How to Study 1 Kings
Chapter 12 of 1 Kings records a dramatic, pivotal point in the history of Israel. Therefore as we study 1 Kings, we will divide it into two segments with two sets of instructions.
Read through this first segment of 1 Kings one chapter at a time.
remember , you are studying the lives of real people. Observe the opportunities God gives them, His instructions to them, and how they respond. Watch when they succeed and when they fail; note why-and learn! Ask God to speak to your heart. In the margin of each chapter, if applicable, make a list of these two things: "Lessons for Life" (LFL) and "Insights about God" (∆). Your insights on God will be most enlightening.
Mark in a distinctive way the following words and phrases: word )or any reference to the word of the Lord), heart, pray (cry, cried), covenant, wisdom (wise), command (commandments), prophet, promise (promised), high places, house (when it refers to God's house), and sin (sinned). The first occurrence of the word sin is in chapter 8.
List the key words on an index card and use it as bookmark while you study. You might want to mark the beginning of a king's reign with a crown.
When you read "the Lord said," highlight or underline what the Lord said. Then underline anything you want to remember.
The main characters of these first chapters are David and Solomon.
When you come to Solomon's reign, read Deuteronomy 7:2-6 and 17:14-20 to understand Solomon's action as he took over the kingdom. Remember that sin was to be judge and murderers were to be put to death; otherwise the land would be polluted.
Second Chronicles 1 through 9 is an excellent cross-referent on 1 Kings 1 through 11.
Mark every reference to time with a ¹ and double-underline in green very geographical reference.
After you finish reading a chapter, record the theme or subject of that chapter in your Bible and on the appropriate place on Structure of 1 Kings.
When you finish chapter 11, see if any of the first 11 chapters can be grouped under a common theme or as part of an event: e.g. the building of the temple. These are called segment divisions and be recorded in the designated place on Structure of 1 Kings.
As you read chapter 12, study the char Israel's Division and Captivity. Note the division of the kingdom, which occurred in 931 B.C. From this point on, whenever "Israel" is used, you will need to distinguish whether it is a reference to the ten tribes of the northern kingdom (which it will usually be) or to the nation of Israel as a whole.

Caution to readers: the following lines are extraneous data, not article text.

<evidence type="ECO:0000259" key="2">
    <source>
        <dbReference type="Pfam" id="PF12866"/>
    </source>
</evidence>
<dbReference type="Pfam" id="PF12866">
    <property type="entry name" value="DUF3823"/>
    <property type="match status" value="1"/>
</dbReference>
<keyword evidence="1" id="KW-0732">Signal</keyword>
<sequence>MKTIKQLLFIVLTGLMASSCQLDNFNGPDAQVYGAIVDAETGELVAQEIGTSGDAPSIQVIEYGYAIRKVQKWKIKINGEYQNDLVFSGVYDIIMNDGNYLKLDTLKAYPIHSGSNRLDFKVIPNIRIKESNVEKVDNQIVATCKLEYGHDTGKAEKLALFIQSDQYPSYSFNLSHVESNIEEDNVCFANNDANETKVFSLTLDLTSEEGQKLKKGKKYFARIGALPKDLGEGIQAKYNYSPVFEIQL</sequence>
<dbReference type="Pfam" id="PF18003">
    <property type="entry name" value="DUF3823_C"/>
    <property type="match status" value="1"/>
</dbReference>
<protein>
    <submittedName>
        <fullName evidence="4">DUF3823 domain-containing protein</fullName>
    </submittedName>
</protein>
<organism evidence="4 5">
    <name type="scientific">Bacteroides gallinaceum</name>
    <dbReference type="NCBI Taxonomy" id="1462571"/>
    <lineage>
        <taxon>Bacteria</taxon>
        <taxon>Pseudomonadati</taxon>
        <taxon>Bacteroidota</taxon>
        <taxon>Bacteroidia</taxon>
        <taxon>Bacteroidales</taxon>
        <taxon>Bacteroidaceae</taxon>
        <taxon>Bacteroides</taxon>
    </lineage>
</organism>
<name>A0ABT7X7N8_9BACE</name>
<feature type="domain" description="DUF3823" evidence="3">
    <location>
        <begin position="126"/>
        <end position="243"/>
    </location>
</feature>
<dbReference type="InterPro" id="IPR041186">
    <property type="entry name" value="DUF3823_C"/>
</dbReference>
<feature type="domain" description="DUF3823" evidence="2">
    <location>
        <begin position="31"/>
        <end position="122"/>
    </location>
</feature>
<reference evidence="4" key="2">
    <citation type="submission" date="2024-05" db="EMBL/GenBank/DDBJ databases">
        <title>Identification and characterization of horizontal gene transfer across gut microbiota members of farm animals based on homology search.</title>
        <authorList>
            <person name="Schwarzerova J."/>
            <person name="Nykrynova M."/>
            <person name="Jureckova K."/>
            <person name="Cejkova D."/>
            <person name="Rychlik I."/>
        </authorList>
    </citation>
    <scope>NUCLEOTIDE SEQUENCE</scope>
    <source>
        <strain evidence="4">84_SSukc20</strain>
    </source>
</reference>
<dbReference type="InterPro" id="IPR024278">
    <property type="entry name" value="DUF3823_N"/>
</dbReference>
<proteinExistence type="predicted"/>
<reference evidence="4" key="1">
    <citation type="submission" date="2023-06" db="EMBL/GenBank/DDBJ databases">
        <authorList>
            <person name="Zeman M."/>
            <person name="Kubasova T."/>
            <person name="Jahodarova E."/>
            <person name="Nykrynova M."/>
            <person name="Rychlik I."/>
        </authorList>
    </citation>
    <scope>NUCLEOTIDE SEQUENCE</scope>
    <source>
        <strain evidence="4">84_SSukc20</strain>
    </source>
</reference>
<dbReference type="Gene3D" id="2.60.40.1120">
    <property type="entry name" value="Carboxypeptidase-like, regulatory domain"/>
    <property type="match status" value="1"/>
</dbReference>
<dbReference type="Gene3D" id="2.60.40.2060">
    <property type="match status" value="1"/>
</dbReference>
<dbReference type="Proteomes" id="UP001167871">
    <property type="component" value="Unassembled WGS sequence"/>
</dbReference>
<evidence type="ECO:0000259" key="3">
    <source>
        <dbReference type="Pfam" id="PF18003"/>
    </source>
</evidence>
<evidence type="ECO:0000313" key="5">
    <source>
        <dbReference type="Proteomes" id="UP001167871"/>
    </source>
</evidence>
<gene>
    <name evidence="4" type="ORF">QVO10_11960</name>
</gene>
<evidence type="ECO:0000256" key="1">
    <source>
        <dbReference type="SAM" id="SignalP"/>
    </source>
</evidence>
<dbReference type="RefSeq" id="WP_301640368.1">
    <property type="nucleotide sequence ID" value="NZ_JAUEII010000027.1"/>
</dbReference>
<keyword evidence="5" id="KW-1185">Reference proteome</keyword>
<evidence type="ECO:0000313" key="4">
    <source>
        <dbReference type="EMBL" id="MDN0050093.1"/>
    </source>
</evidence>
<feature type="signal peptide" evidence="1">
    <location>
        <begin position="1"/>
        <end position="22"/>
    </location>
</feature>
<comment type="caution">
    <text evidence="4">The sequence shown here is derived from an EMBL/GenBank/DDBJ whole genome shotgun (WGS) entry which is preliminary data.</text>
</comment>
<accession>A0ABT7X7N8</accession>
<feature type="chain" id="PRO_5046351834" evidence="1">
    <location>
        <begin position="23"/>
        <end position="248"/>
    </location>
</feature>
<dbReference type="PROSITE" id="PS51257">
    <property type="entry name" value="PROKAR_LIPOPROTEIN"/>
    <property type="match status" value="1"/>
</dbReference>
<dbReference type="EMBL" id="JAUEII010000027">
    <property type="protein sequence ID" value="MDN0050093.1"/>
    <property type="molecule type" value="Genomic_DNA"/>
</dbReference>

Add according to to your key word list. When you come to this phrase, note what was "according to" what. You will gain some important insights. Also add did evil, Elijah, and Elisha. Mark you key words in this section.
Watch for insights the Lord gives you about Himself, His ways, and about life in general through the example of the kings and God's people. Record these in the margin under "Insights about God" or "Lessons for Life" just as you did in the first segment of 1 Kings.
Compare 17:1 with Deuteronomy 28:1-2, 12, 15, 23-24 and James 5:17-18. What could be the scriptural basis for Elijah's prayer and word to Ahab? Think about it.
Record the chapter themes and any segment divisions you see on Structure of 1 Kings. Also fill any other pertinent information. Choose a theme for 1 Kings that best describe what happens during this period in Israel's history. Each time you finish reading about a king, record your insights on the chart The Kings of Israel and Judah
Second Kings is a continuation of 1 Kings. You will want to study it next.
Key Words in the NIV and KJV
Key doctrines in 1 Kings
God's judgments of the apostates nations (9:3-9; Deut 4:26; 28:27; 2Sam 14-16; 2Chr 7:19, 20; Ps 44:14; 89:30; Jer 24:9; Hos 5:11, 12; Matt 23:33-36; John 3:18, 19; 12:48; Rom 2:5, 6; 2Pet 3:10; Rev 18:10)
Fulfilled prophecies of God (13:2-5; 22:15-28; Num 27:17; 2Kin 23:15-20; 2Chr 18:16; Matt 9:36; mark 6:34; John 2:18)
God's faithfulness to His covenant with David (11:12-13, 34-36; 15:4; 2Sam 7:12-16; Luke 1:30-33; Acts 2:22-36)